The Blackwell Companion to The Problem of Evil

Editor/Author McBrayer, Justin P. and Daniel Howard-Snyder, Daniel
Publication Year: 2014
Publisher: Wiley

Single-User Purchase Price: $195.00
Unlimited-User Purchase Price: $292.50
ISBN: 978-0-47-067184-9
Category: Religion & Theology
Book Status: Available
Table of Contents

The Blackwell Companion to the Problem of Evil presents a collection of original essays contributed by established and emerging scholars who clarify and evaluate various problems of evil and arguments from evil. This resource represents an invaluable scholarly contribution to the latest thinking on the most serious objection to the existence of an omnipotent and benevolent higher power.

Share this

Table of Contents

  • Notes on Contributors
  • Preface
  • Acknowledgments
  • Part I: Problems of Evil
  • 1: A Brief History of Problems of Evil
  • Introduction
  • Another Footnote to Plato
  • “Epicurus' Old Questions” and Ancient Skepticism
  • Augustine and the Manichean Problem of Evil
  • The Argument from Evil in Aquinas's Summa
  • Calvin, Descartes, and the Early-Modern Obsession with Evil
  • Bayle and the Insolubility of the Problem of Evil
  • The First Logical and Evidential Arguments from Evil
  • Conclusion
  • Acknowledgments
  • 2: The Logical Problem of Evil: Mackie and Plantinga
  • Mackie's Logical Problem of Evil
  • Plantinga's Free Will Defense
  • Assessing Plantinga's Free Will Defense
  • Interworld Plenitude and Intraworld Plenitude
  • Two Objections
  • 3: A New Logical Problem of Evil
  • Three Commitments of Theism
  • Developing the Proof: The Modeling Approach
  • Developing the Proof: The Motives Approach
  • Some Final Objections
  • Conclusion
  • Acknowledgments
  • 4: Rowe's Evidential Arguments from Evil
  • Two Cases
  • Rowe's Arguments
  • Initial Comments on Rowe's Arguments
  • Framework and Assessment
  • A Central Issue
  • A Further Consideration
  • Acknowledgments
  • 5: Explanation and the Problem of Evil
  • Humean Arguments from Evil (by Paul Draper)
  • Reflections on Explanation and Draper's Argument (by Trent Dougherty)
  • 6: A Carnapian Argument from Evil
  • Tooley's First Argument
  • Tooley's Second Argument
  • Problems Facing Tooley's Second Argument
  • Problems Facing Tooley's First Argument
  • Conclusion
  • 7: The Experience of Evil and Support for Atheism
  • Richard Swinburne's Principle of Credulity
  • William Alston's Doxastic Practice Approach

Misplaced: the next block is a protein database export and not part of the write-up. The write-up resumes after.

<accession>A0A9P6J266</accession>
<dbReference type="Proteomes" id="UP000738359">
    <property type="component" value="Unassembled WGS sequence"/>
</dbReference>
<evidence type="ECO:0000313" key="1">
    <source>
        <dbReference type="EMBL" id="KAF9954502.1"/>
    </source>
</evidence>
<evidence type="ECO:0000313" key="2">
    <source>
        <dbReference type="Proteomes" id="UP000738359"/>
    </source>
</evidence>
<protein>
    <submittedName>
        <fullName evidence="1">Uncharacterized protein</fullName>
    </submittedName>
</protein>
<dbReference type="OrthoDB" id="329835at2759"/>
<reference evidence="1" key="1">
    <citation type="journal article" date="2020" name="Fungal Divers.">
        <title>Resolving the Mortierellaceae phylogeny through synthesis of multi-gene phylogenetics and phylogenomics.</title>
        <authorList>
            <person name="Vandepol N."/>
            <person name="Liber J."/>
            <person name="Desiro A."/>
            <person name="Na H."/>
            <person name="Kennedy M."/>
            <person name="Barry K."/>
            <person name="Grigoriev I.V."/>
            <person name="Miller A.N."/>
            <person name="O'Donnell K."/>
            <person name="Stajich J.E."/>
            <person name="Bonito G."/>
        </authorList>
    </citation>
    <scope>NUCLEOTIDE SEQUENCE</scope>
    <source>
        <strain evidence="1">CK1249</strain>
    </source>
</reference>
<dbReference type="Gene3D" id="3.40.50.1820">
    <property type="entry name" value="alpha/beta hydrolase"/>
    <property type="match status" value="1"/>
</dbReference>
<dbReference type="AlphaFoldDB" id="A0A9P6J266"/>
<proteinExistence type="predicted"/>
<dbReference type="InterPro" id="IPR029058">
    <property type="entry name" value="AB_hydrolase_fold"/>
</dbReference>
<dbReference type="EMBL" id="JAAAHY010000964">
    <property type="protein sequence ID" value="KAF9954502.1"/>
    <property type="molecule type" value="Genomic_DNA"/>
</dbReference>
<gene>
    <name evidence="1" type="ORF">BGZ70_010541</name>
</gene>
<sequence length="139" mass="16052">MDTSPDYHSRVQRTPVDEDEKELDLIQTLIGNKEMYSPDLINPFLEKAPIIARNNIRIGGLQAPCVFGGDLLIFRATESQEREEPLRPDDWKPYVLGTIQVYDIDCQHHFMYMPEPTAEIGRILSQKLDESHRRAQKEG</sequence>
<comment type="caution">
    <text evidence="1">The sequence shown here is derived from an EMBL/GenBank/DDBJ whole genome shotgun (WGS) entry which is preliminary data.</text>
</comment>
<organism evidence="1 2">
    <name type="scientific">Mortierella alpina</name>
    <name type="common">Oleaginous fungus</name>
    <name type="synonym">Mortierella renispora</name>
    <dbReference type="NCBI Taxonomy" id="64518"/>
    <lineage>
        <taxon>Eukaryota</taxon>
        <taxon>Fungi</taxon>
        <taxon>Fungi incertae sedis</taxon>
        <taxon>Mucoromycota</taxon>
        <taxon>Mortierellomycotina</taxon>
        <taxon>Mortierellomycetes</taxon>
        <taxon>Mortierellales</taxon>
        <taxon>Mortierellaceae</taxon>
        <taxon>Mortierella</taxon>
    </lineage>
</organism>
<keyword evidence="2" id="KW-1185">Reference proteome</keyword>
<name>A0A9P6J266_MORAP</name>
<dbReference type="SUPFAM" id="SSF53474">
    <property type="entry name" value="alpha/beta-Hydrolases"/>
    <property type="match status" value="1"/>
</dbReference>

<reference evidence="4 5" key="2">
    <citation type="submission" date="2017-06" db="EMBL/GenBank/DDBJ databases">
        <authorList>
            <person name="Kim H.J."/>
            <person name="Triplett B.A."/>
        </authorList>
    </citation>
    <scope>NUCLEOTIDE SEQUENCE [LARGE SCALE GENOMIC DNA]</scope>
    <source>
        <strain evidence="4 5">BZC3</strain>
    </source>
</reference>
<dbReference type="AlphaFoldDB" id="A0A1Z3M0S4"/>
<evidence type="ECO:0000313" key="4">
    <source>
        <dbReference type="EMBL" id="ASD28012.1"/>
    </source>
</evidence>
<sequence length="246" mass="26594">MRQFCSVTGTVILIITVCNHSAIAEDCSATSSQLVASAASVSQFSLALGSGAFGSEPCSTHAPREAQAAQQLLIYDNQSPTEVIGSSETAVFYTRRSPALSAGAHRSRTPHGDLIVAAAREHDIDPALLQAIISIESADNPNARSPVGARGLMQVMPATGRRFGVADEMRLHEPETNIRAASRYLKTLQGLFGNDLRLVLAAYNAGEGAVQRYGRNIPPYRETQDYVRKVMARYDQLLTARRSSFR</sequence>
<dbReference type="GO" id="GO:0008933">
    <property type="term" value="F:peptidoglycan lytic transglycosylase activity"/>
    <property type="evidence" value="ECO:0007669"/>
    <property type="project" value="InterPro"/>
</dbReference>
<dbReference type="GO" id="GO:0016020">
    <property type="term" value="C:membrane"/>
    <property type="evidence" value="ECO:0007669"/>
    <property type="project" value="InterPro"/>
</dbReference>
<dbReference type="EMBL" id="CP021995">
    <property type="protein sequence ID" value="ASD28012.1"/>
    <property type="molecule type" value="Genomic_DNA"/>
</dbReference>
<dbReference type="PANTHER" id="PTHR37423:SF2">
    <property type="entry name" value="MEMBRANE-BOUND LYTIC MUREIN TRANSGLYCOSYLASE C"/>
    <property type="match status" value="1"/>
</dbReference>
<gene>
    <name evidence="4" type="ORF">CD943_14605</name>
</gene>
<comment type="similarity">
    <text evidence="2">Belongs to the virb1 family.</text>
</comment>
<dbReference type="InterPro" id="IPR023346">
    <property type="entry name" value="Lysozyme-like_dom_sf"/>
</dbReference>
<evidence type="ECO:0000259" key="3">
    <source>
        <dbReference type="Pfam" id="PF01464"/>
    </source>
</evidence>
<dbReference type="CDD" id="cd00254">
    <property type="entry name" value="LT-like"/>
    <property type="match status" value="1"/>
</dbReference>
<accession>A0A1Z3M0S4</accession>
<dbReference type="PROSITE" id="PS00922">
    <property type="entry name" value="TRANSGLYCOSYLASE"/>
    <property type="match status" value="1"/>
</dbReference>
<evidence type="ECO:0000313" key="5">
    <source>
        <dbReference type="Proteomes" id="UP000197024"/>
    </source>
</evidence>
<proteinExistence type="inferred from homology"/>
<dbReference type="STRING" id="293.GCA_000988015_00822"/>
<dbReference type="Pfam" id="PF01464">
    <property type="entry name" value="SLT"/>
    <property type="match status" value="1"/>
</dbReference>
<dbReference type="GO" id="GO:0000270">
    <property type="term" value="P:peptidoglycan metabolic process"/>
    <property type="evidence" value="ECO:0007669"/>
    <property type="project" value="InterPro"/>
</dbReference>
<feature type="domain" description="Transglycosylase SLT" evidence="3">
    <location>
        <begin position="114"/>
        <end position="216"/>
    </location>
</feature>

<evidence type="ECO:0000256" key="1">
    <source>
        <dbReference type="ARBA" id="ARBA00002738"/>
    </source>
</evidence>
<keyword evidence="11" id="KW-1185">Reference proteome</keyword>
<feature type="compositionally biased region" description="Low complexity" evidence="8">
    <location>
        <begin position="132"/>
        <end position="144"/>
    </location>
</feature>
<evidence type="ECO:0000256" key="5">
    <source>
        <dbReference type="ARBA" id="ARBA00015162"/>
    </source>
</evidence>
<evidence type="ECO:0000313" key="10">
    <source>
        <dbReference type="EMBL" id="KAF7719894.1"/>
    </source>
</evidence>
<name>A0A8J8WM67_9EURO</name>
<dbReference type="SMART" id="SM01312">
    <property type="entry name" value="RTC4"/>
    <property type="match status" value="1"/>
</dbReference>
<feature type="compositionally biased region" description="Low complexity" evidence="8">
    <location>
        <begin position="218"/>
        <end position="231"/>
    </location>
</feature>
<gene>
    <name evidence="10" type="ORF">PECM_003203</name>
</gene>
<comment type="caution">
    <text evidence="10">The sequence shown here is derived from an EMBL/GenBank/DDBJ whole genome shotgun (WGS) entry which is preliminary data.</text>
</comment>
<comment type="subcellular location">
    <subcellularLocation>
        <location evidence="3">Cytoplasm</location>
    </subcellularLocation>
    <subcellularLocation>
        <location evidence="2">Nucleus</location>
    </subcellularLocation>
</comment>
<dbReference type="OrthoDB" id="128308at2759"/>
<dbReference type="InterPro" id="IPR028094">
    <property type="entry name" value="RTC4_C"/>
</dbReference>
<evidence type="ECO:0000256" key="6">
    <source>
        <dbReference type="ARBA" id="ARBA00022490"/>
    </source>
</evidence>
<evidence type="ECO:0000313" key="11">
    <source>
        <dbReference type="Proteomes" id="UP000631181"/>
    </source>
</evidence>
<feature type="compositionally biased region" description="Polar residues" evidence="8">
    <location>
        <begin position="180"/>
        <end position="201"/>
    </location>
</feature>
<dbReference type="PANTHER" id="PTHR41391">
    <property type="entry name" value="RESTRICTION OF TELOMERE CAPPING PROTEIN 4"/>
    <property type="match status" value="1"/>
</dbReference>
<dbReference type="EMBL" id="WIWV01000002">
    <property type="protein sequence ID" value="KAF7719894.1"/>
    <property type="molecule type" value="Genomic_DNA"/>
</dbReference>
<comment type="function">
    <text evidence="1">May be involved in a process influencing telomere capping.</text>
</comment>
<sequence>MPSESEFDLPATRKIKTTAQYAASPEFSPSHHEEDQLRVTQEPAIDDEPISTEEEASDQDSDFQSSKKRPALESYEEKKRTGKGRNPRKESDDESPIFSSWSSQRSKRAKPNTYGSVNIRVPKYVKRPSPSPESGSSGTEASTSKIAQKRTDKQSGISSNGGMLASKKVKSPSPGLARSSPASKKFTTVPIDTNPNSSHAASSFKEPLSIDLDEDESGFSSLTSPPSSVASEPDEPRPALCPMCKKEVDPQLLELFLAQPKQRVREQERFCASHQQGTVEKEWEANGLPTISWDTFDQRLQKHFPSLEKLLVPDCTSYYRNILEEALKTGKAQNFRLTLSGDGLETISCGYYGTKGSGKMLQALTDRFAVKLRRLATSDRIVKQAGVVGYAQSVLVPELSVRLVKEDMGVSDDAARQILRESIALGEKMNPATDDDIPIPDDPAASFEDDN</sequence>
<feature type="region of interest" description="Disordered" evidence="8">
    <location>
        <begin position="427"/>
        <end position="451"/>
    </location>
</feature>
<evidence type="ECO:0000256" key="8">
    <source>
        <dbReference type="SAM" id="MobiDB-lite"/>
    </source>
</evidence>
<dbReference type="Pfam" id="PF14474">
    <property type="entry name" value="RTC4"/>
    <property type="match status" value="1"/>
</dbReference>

• Alvin Plantinga's Proper Functionalism
  • Acceptance and Provisional Acceptance
  • Noetic Reconstruction
  • Value-Attitude Reformation
  • Why Mediated Support Works
  • Acknowledgments
  • 8: The Problem of Animal Pain and Suffering
  • Neo-Cartesian Defenses
  • Why the Neo-Cartesian Defenses Fail
  • Nomic Regularity and the Progression from Chaos to Order
  • Concluding Remarks
  • 9: Hell and the Problem of Evil
  • Introduction
  • The Problem Stated
  • The Traditional View of Hell
  • The Vagueness Objection
  • The Proportionality Objection
  • Nontraditional Views of Hell
  • The Choice Model
  • Universalist Strategies
  • Acknowledgment
  • 10: The Problem of Apparently Morally Abhorrent Divine Commands
  • Richard Swinburne and the Canaanites
  • Eleonore Stump and the Amalekites
  • Inscrutable Reasons? Unknown Goods?
  • Acknowledgment
  • 11: God Because of Evil: A Pragmatic Argument from Evil for Belief in God
  • The Argument
  • Entrenched Practices and Attitudes
  • Realism
  • Horrendous Evils
  • Ad Hominem Argument, Asserted
  • Nontheistic Alternatives
  • Personality, How Fundamental?
  • God Because of Evils?
  • Part II: Theodicies
  • 12: A Brief History of Theodicy
  • Irenaeus (circa 130–202) and Soul-Making
  • St. Augustine (354–430), Privatio Boni, and Free Will
  • Leibniz (1646–1716) and the Best of All Possible Worlds
  • Joseph Butler (1692–1752) and the Imperfect Comprehension of God's Government
  • George W.F. Hegel (1770–1831) and the Cunning of Reason
  • C.S. Lewis (1898–1963), Free Will, and God's Megaphone
  • A.C. Ewing (1899–1973) and the Principle of Organic Unities
  • Alvin Plantinga (b.1937), Free Will Defense, and “O Felix Culpa” Theodicy
  • Richard Swinburne (b. 1934) and the Goods that Outweigh Evil
  • Looking Back
  • Acknowledgments
  • 13: Counterpart and Appreciation Theodicies
  • Necessary Conditions for a Successful Theodicy
  • The Counterpart Theodicy
  • The Appreciation Theodicy
  • Acknowledgments
  • 14: Free Will and Soul-Making Theodicies
  • Hick's Theodicy
  • Hick on Free Will
  • Hick on Soul-Making
  • Swinburne's Theodicy
  • Swinburne on Free Will
  • Swinburne on Soul-Making